I left my camera with my videos & pictures at my grandparents house, so you will have to wait on those till next week when I pick them up. All the pictures below are from Adam & Steve and a couple are public domain pics of Mount Rainier.
I climbed Mt. Rainier this weekend via the Camp Schurman route. A couple of weeks ago I was talking to my friend Adam Roberts about my desire to climb Mt. Rainier and he invited me to join him on his trip on the 4th of July. I leapt at the opportunity; I had been thinking about spending $1200 to go with a guide group and this would be far cheaper and more fun because I could go with my buddy.
For those of you who are unfamiliar with Mt. Rainier or who have not done any mountaineering, below is some general information on the climb:
- Mount Rainier is the fifth highest peak in the lower 48 states (Mt. Whitney, #1, is about 90 feet taller, but far easier to climb and there are 3 more peaks in the Sawatch Range of Colorado)
- Most climbs to peaks in the United States are around 3,000 feet of elevation gain. Climbs of 4-5,000 feet are considered very arduous and anything over 6,000 feet is devastatingly difficult. Mount Rainier via the Camp Schurman route ascends from 4,400 feet at the White River campground to 14,411 feet at the summit- a monstrous 10,000 vertical foot gain! For comparison, this is the same elevation gain from advanced base camp to the summit of Mount Everest. Many people actually use Mount Rainier to train for Mt. Everest since the terrain is similar.
- Mt. Rainier is covered in thick glaciers and thick glaciers mean deep crevasses. A crevasse is where thick glacier ice, sometimes several hundred feet thick, cracks and creates a deep split in the mountain that people can fall into. Below is a picture of a crevasse on Mt. Rainier:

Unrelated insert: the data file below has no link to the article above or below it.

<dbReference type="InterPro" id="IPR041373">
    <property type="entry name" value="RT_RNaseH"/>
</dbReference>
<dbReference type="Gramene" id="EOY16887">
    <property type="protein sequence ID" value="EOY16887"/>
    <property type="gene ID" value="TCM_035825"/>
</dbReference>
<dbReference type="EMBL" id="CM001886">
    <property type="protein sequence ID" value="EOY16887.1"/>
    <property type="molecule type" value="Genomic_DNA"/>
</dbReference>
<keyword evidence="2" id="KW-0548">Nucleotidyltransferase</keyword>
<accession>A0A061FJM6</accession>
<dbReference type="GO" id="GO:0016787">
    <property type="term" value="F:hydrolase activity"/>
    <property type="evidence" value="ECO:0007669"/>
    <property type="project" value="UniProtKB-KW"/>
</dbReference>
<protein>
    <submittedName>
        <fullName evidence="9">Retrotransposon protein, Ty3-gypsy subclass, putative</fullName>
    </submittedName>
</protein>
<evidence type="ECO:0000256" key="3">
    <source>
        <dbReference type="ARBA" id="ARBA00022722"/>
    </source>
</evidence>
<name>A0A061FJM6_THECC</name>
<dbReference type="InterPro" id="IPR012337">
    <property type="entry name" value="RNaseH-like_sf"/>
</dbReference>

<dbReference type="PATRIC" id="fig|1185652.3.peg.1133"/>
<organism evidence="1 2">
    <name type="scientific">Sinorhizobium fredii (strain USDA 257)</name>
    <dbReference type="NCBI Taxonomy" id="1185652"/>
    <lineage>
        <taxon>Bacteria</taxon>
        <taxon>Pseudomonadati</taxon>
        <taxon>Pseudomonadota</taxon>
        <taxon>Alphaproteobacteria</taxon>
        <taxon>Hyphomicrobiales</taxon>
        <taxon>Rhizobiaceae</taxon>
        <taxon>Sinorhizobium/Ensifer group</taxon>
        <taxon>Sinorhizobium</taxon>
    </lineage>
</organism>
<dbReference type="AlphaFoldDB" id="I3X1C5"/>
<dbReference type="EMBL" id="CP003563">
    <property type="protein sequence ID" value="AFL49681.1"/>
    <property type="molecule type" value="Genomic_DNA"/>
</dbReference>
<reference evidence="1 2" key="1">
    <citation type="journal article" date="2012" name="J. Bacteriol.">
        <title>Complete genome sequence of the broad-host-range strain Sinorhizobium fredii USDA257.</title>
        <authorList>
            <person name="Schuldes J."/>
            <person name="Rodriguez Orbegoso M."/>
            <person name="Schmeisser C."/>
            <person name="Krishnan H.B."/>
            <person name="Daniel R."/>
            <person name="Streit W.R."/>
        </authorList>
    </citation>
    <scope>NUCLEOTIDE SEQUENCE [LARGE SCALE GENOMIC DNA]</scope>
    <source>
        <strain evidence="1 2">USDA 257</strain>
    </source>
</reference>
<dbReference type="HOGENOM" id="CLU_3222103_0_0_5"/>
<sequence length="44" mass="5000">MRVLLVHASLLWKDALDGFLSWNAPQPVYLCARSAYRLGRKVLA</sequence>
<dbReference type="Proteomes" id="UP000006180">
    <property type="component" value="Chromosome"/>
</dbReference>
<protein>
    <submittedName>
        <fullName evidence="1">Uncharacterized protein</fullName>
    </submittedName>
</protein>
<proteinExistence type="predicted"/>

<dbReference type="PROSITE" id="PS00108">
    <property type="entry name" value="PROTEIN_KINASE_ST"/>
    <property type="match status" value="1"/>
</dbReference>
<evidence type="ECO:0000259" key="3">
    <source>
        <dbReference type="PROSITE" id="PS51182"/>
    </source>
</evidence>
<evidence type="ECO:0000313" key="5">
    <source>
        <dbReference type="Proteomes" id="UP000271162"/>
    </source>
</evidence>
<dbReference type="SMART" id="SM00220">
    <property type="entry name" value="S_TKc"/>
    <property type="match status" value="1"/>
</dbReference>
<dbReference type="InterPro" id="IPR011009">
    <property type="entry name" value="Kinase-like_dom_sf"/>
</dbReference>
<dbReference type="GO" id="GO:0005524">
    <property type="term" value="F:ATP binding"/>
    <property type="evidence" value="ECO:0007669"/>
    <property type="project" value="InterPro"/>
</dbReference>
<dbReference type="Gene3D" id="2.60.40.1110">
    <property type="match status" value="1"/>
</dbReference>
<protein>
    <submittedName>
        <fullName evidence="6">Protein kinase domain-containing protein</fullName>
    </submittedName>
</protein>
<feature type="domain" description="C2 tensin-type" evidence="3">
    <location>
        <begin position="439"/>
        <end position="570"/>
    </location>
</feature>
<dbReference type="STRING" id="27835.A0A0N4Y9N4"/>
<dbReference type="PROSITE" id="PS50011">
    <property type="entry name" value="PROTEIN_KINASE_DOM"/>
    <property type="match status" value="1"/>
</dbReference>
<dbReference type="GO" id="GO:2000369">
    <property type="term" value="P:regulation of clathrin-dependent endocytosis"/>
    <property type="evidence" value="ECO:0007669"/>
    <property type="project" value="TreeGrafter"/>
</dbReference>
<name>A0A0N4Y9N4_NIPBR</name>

My Mount Rainier climb was really tough, but I was fortunate enough to have gone with experienced mountaineers who gave me lots of help. Our climbing group was led by Steve Schoch, a powerfully built man who used to successfully compete in iron man competitions and marathons. Adam’s father, Steve Roberts- age 60, came along and was in better mountaineering shape than I am. The final member of our group was a fellow Mount Rainier first-timer named Chris who was a good guy with really high energy levels. Chris works for the Forest Service and does lots of hiking and had no troubles summiting Rainier and even basically pulled me for a couple of stretches lol. All five of us were on a rope team so that if someone fell down the steeps or into a crevasse, the rest of the guys could self arrest with their ice axes and stop them before it was too late.
Climbing Mount Rainier was really physically difficult for me. At around 12,000 feet I started having a hard time breathing and basically had to hyperventilate and take baby steps the rest of the way up. Fortunately, the other guys on the climbing team were patient and helped me out. Adam and Chris both work for the Forest Service, so this kind of thing is actually their job. If we reversed situations, it’s sorta like if they read a book on SEO and then had to build a website that ranked in the top 5 on Google for “real estate investing” haha.
I had a ton of fun climbing Mount Rainier and am now thinking about climbing other mountains locally and maybe even trying to do Rainier again at a faster pace. I love challenging myself and really testing my limits like I did on this trip. If you are interested in climbing Mt. Rainier here are 5 tips:
- Pick an experienced, understanding guide. I was very lucky to have Steve and the other guys to take me up the mountain.
- Take a lot of time to pack well. I wish I had brought more food and had learned how to properly secure my crampons before the climb.
- Climb in good weather. Mt. Rainier is notorious for having very dangerous storms that can easily kill you, so make sure the weather is good and the forecast is clear. You will need lots of cold weather gear even if you don’t use it.
- Leave early in the morning. Our group departed from Camp Schurman at around 12:30 am Sunday morning and summited by 8. You want to reach the summit of Mt. Rainier and start back down before the snow melts too much and crossing crevasses becomes even more dangerous than it already is.
- Be in excellent physical shape and train at high altitudes. I made the mistake of going up after being sick and it made my trip far more difficult than it needed to be and without good fellow climbers I may not have made it.
If you feel like really, really challenging yourself try climbing Mount Rainier! The views are gorgeous and after you have done it your perspective on yourself and the world may change.